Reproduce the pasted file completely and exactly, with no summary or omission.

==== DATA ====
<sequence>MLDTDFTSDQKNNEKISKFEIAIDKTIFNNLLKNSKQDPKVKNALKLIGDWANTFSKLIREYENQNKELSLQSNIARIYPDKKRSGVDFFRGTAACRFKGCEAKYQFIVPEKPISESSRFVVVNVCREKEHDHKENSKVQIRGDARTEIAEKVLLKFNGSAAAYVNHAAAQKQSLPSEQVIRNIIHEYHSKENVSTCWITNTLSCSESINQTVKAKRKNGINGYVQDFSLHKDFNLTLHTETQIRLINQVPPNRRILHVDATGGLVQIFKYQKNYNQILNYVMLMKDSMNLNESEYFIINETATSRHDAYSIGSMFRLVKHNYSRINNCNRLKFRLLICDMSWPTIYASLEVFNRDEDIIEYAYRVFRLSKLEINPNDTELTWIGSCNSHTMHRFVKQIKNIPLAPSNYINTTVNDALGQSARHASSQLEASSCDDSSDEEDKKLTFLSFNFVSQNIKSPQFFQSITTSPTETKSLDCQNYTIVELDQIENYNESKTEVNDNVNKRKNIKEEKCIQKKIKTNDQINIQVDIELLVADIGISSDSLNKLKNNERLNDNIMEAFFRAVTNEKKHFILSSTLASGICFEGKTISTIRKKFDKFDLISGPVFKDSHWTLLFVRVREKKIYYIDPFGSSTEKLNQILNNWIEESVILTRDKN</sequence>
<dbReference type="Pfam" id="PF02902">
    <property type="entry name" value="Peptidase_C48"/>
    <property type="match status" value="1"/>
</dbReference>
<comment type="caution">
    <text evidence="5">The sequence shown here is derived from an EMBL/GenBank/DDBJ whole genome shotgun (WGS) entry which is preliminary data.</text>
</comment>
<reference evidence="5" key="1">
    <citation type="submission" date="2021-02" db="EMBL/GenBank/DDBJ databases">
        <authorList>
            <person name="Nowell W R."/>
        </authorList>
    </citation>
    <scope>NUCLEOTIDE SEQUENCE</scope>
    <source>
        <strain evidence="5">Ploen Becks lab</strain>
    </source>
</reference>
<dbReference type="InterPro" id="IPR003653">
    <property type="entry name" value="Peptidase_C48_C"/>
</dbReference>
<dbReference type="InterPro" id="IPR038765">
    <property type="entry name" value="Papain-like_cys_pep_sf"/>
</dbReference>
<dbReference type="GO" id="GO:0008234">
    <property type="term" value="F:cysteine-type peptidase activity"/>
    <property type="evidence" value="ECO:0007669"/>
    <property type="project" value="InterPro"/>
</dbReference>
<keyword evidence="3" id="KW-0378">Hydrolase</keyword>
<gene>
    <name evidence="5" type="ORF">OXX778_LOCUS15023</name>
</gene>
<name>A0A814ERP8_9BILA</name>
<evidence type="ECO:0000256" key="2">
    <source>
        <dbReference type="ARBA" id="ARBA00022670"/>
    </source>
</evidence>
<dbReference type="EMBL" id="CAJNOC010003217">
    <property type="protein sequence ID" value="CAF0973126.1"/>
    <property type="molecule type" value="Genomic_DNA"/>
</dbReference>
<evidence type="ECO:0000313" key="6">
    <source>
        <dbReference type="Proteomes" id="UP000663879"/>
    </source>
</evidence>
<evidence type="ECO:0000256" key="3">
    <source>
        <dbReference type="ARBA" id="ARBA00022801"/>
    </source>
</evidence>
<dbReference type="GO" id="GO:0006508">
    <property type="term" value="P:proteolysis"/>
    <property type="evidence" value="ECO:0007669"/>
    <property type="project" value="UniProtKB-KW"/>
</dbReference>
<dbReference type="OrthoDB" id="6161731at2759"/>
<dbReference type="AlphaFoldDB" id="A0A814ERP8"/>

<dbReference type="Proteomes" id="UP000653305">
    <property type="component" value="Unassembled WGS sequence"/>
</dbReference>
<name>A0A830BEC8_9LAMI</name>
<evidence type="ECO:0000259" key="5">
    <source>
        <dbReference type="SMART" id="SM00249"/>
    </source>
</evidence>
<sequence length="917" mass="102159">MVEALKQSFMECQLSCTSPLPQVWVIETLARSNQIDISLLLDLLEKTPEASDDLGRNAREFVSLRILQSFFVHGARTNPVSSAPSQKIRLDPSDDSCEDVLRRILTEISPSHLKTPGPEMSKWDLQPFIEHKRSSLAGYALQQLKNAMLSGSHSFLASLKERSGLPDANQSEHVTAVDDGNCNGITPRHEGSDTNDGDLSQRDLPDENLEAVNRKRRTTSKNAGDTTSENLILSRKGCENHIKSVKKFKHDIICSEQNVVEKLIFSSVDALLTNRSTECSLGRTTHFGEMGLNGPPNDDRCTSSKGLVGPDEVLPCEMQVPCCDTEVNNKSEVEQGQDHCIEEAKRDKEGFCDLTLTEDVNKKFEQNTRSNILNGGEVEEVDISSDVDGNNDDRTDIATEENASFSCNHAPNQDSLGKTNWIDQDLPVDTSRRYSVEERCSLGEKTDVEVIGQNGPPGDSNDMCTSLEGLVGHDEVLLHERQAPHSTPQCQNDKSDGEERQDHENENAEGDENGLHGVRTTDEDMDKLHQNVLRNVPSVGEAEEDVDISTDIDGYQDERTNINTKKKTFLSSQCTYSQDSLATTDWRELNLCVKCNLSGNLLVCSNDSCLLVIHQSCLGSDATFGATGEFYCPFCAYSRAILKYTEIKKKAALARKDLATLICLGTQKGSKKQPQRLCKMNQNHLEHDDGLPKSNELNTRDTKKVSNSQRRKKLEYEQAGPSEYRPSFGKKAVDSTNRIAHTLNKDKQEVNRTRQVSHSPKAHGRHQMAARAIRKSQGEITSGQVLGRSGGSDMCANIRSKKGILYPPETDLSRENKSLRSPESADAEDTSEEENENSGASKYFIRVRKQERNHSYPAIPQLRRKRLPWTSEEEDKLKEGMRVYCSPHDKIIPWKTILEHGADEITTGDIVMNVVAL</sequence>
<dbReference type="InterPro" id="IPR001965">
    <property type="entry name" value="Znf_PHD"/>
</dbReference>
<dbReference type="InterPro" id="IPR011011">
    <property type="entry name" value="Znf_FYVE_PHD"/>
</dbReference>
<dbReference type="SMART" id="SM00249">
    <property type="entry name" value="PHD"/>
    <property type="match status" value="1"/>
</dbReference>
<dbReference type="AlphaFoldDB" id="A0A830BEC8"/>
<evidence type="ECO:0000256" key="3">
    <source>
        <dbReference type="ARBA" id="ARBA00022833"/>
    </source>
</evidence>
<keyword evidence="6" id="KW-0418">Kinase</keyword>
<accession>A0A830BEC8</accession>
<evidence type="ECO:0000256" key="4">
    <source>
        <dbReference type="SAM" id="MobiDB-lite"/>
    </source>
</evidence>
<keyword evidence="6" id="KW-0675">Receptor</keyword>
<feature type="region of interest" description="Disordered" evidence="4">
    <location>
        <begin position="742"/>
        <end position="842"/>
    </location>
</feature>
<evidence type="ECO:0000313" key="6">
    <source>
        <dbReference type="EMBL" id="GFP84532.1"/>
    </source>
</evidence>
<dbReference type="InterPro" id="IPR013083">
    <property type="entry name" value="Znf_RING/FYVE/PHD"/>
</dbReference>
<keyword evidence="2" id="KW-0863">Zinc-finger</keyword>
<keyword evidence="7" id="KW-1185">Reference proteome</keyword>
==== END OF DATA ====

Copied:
<sequence>MLDTDFTSDQKNNEKISKFEIAIDKTIFNNLLKNSKQDPKVKNALKLIGDWANTFSKLIREYENQNKELSLQSNIARIYPDKKRSGVDFFRGTAACRFKGCEAKYQFIVPEKPISESSRFVVVNVCREKEHDHKENSKVQIRGDARTEIAEKVLLKFNGSAAAYVNHAAAQKQSLPSEQVIRNIIHEYHSKENVSTCWITNTLSCSESINQTVKAKRKNGINGYVQDFSLHKDFNLTLHTETQIRLINQVPPNRRILHVDATGGLVQIFKYQKNYNQILNYVMLMKDSMNLNESEYFIINETATSRHDAYSIGSMFRLVKHNYSRINNCNRLKFRLLICDMSWPTIYASLEVFNRDEDIIEYAYRVFRLSKLEINPNDTELTWIGSCNSHTMHRFVKQIKNIPLAPSNYINTTVNDALGQSARHASSQLEASSCDDSSDEEDKKLTFLSFNFVSQNIKSPQFFQSITTSPTETKSLDCQNYTIVELDQIENYNESKTEVNDNVNKRKNIKEEKCIQKKIKTNDQINIQVDIELLVADIGISSDSLNKLKNNERLNDNIMEAFFRAVTNEKKHFILSSTLASGICFEGKTISTIRKKFDKFDLISGPVFKDSHWTLLFVRVREKKIYYIDPFGSSTEKLNQILNNWIEESVILTRDKN</sequence>
<dbReference type="Pfam" id="PF02902">
    <property type="entry name" value="Peptidase_C48"/>
    <property type="match status" value="1"/>
</dbReference>
<comment type="caution">
    <text evidence="5">The sequence shown here is derived from an EMBL/GenBank/DDBJ whole genome shotgun (WGS) entry which is preliminary data.</text>
</comment>
<reference evidence="5" key="1">
    <citation type="submission" date="2021-02" db="EMBL/GenBank/DDBJ databases">
        <authorList>
            <person name="Nowell W R."/>
        </authorList>
    </citation>
    <scope>NUCLEOTIDE SEQUENCE</scope>
    <source>
        <strain evidence="5">Ploen Becks lab</strain>
    </source>
</reference>
<dbReference type="InterPro" id="IPR003653">
    <property type="entry name" value="Peptidase_C48_C"/>
</dbReference>
<dbReference type="InterPro" id="IPR038765">
    <property type="entry name" value="Papain-like_cys_pep_sf"/>
</dbReference>
<dbReference type="GO" id="GO:0008234">
    <property type="term" value="F:cysteine-type peptidase activity"/>
    <property type="evidence" value="ECO:0007669"/>
    <property type="project" value="InterPro"/>
</dbReference>
<keyword evidence="3" id="KW-0378">Hydrolase</keyword>
<gene>
    <name evidence="5" type="ORF">OXX778_LOCUS15023</name>
</gene>
<name>A0A814ERP8_9BILA</name>
<evidence type="ECO:0000256" key="2">
    <source>
        <dbReference type="ARBA" id="ARBA00022670"/>
    </source>
</evidence>
<dbReference type="EMBL" id="CAJNOC010003217">
    <property type="protein sequence ID" value="CAF0973126.1"/>
    <property type="molecule type" value="Genomic_DNA"/>
</dbReference>
<evidence type="ECO:0000313" key="6">
    <source>
        <dbReference type="Proteomes" id="UP000663879"/>
    </source>
</evidence>
<evidence type="ECO:0000256" key="3">
    <source>
        <dbReference type="ARBA" id="ARBA00022801"/>
    </source>
</evidence>
<dbReference type="GO" id="GO:0006508">
    <property type="term" value="P:proteolysis"/>
    <property type="evidence" value="ECO:0007669"/>
    <property type="project" value="UniProtKB-KW"/>
</dbReference>
<dbReference type="OrthoDB" id="6161731at2759"/>
<dbReference type="AlphaFoldDB" id="A0A814ERP8"/>

<dbReference type="Proteomes" id="UP000653305">
    <property type="component" value="Unassembled WGS sequence"/>
</dbReference>
<name>A0A830BEC8_9LAMI</name>
<evidence type="ECO:0000259" key="5">
    <source>
        <dbReference type="SMART" id="SM00249"/>
    </source>
</evidence>
<sequence length="917" mass="102159">MVEALKQSFMECQLSCTSPLPQVWVIETLARSNQIDISLLLDLLEKTPEASDDLGRNAREFVSLRILQSFFVHGARTNPVSSAPSQKIRLDPSDDSCEDVLRRILTEISPSHLKTPGPEMSKWDLQPFIEHKRSSLAGYALQQLKNAMLSGSHSFLASLKERSGLPDANQSEHVTAVDDGNCNGITPRHEGSDTNDGDLSQRDLPDENLEAVNRKRRTTSKNAGDTTSENLILSRKGCENHIKSVKKFKHDIICSEQNVVEKLIFSSVDALLTNRSTECSLGRTTHFGEMGLNGPPNDDRCTSSKGLVGPDEVLPCEMQVPCCDTEVNNKSEVEQGQDHCIEEAKRDKEGFCDLTLTEDVNKKFEQNTRSNILNGGEVEEVDISSDVDGNNDDRTDIATEENASFSCNHAPNQDSLGKTNWIDQDLPVDTSRRYSVEERCSLGEKTDVEVIGQNGPPGDSNDMCTSLEGLVGHDEVLLHERQAPHSTPQCQNDKSDGEERQDHENENAEGDENGLHGVRTTDEDMDKLHQNVLRNVPSVGEAEEDVDISTDIDGYQDERTNINTKKKTFLSSQCTYSQDSLATTDWRELNLCVKCNLSGNLLVCSNDSCLLVIHQSCLGSDATFGATGEFYCPFCAYSRAILKYTEIKKKAALARKDLATLICLGTQKGSKKQPQRLCKMNQNHLEHDDGLPKSNELNTRDTKKVSNSQRRKKLEYEQAGPSEYRPSFGKKAVDSTNRIAHTLNKDKQEVNRTRQVSHSPKAHGRHQMAARAIRKSQGEITSGQVLGRSGGSDMCANIRSKKGILYPPETDLSRENKSLRSPESADAEDTSEEENENSGASKYFIRVRKQERNHSYPAIPQLRRKRLPWTSEEEDKLKEGMRVYCSPHDKIIPWKTILEHGADEITTGDIVMNVVAL</sequence>
<dbReference type="InterPro" id="IPR001965">
    <property type="entry name" value="Znf_PHD"/>
</dbReference>
<dbReference type="InterPro" id="IPR011011">
    <property type="entry name" value="Znf_FYVE_PHD"/>
</dbReference>
<dbReference type="SMART" id="SM00249">
    <property type="entry name" value="PHD"/>
    <property type="match status" value="1"/>
</dbReference>
<dbReference type="AlphaFoldDB" id="A0A830BEC8"/>
<evidence type="ECO:0000256" key="3">
    <source>
        <dbReference type="ARBA" id="ARBA00022833"/>
    </source>
</evidence>
<keyword evidence="6" id="KW-0418">Kinase</keyword>
<accession>A0A830BEC8</accession>
<evidence type="ECO:0000256" key="4">
    <source>
        <dbReference type="SAM" id="MobiDB-lite"/>
    </source>
</evidence>
<keyword evidence="6" id="KW-0675">Receptor</keyword>
<feature type="region of interest" description="Disordered" evidence="4">
    <location>
        <begin position="742"/>
        <end position="842"/>
    </location>
</feature>
<evidence type="ECO:0000313" key="6">
    <source>
        <dbReference type="EMBL" id="GFP84532.1"/>
    </source>
</evidence>
<dbReference type="InterPro" id="IPR013083">
    <property type="entry name" value="Znf_RING/FYVE/PHD"/>
</dbReference>
<keyword evidence="2" id="KW-0863">Zinc-finger</keyword>
<keyword evidence="7" id="KW-1185">Reference proteome</keyword>